• Nice design. Blends well with the environment.
  • No need for help functions or instructions.
  • The lo-fi prototype looks great. Provides good info how it is intended to look.
Protocol from the actual feedback session/presentation by the peer team's representative:

Note for seminar 2, Marcus

Chapter 13 tells us about evaluation and what it means. Why, what, where and when to evaluate is the basic to ensure that the customers gets what they need. These terms are quite self-explaining but necessary. Evaluation is how to improve and understand an existing design for a user and how to enchant the experience. A product can be compared for improvement or made to fill the demand. Usually the requirement are low at start and designers have to rethink and customize for the user in order to improve.

When the prototype is done, the next step is to test the design in different environment.  This can be done in tree ways. “Controlled settings involving users”, “Natural settings involving users” and “Any setting not involving users”. “Controlled” are often done in laboratory or other controlled areas, “Natural” in public areas, and the “Any settings” are focused on predicting the user’s behavior.

In chapter 15 we are introduced to different evaluation methods. One is called heuristic evaluation and are done with designers and experts role-playing as users to predict and interact in different ways and understand the flaws in the design. Another method is walkthroughs, which simply evaluate in a specific order see if the design meet any user problems. 

Question: Should your evaluation be done with a fixed number of people or include as many as possible? 

tisdag 6 oktober 2015

Notes for seminar 2, Mårten Norman

Evaluation Framework


Usable is basic. Pleasing and engaging are expected too by users and should be seen as the new baseline for serious product design. Evaluation gives real information for design and marketing decisions rather than just opinions.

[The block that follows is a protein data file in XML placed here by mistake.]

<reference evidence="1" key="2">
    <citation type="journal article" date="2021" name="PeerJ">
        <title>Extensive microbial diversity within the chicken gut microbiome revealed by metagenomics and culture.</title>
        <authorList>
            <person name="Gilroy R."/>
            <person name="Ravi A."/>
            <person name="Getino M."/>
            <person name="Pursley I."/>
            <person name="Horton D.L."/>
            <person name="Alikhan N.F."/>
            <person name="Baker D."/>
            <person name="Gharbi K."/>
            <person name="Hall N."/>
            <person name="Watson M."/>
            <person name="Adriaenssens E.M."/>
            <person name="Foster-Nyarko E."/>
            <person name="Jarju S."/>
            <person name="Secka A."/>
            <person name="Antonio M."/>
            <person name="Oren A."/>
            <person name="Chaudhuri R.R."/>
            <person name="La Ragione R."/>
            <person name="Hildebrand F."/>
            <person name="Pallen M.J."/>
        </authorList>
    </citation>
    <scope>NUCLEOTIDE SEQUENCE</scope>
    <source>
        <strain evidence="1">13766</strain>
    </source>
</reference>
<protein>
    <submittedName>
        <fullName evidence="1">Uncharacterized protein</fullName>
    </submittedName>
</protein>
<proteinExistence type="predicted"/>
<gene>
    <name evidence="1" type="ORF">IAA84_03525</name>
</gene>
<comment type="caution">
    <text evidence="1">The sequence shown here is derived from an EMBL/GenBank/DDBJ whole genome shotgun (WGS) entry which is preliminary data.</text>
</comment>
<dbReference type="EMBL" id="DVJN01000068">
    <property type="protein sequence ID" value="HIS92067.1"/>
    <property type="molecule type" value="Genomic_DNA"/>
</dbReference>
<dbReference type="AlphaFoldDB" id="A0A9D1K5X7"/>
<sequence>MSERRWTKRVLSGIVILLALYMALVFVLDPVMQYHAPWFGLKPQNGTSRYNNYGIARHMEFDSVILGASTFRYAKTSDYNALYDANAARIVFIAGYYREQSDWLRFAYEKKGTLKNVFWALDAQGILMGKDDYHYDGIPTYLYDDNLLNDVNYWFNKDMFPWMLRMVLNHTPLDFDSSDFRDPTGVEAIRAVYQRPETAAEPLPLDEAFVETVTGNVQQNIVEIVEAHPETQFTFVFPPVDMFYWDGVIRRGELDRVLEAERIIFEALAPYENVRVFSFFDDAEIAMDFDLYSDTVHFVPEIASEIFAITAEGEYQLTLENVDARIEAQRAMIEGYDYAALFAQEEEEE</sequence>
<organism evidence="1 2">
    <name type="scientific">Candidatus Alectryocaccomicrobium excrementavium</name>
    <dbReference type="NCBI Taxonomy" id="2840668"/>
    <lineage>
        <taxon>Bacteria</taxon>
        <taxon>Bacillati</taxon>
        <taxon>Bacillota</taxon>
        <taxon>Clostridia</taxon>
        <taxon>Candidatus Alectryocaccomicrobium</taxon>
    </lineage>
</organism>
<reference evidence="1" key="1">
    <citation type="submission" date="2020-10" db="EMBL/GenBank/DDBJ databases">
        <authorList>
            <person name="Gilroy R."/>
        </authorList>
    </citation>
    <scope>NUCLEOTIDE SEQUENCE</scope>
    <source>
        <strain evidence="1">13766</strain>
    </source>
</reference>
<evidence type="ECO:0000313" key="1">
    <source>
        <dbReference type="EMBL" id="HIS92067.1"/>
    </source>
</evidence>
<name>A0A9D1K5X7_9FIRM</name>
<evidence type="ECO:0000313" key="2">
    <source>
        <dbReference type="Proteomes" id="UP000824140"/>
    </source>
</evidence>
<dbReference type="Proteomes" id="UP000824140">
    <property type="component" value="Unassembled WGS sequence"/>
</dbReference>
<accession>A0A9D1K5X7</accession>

What and When

 Evalutation can be made in all development phases. Low-fi or low-tech prototypes can be evaluated early to ensure that further design and development resources are spent on things that matter for the user. It can also be done on a full working system to verify desired properties and also to ensure compliance with regulations and certifications.

Formative evaluation means there is still a chance to adapt the product to findings, while summative evaluation is more like a grade after the fact -- this is what we got.

Where and setup

Location and settings depend on several factors. Some characteristics may require a laboratory to capture or are too dangerous to capture in a real setting. On the other hand, real life observation is less distracting to the people studied than lab observations.

Evaluation without users can be used for predicting how users will act and may get insigths when it is hard to involve real users. The product may be secret or there is no person with relevant experience of the intended product.

Usability testing

Usability testing is a more formal evaluation of the ability to use the system to perform a particular task.

Evaluation without users

Heuristic evaluation

Nielsen et al developed a formal method for heuristic evaluation where the actual user activity is replaced by a set of heuristics, rules adapted to the context, that should be fulfilled to yield good usability and experience. The method is well researched and tested with different numbers of evaluators --> a handful of evaluators are good but a dozen is better.


System developers can formally walk through typical scenarios in a group session to simulate user's needs and behaviours.

Question: How is usability testing relating to the other evaluation methods?

Note for seminar 2, Vincent Wong

What is evaluation? Evaluation is an integral part of the design process, where for example a system is evaluated throughly. Evaluation focuses on both the usability of the system and the users experience when interacting. The reason behind evaluations is plain and simple to enhance the system and have a further understanding of how users or potential users perceive the design. There is four pillars which keeps the evaluation roof steady, the why,what,where and when. "Why evaluate?",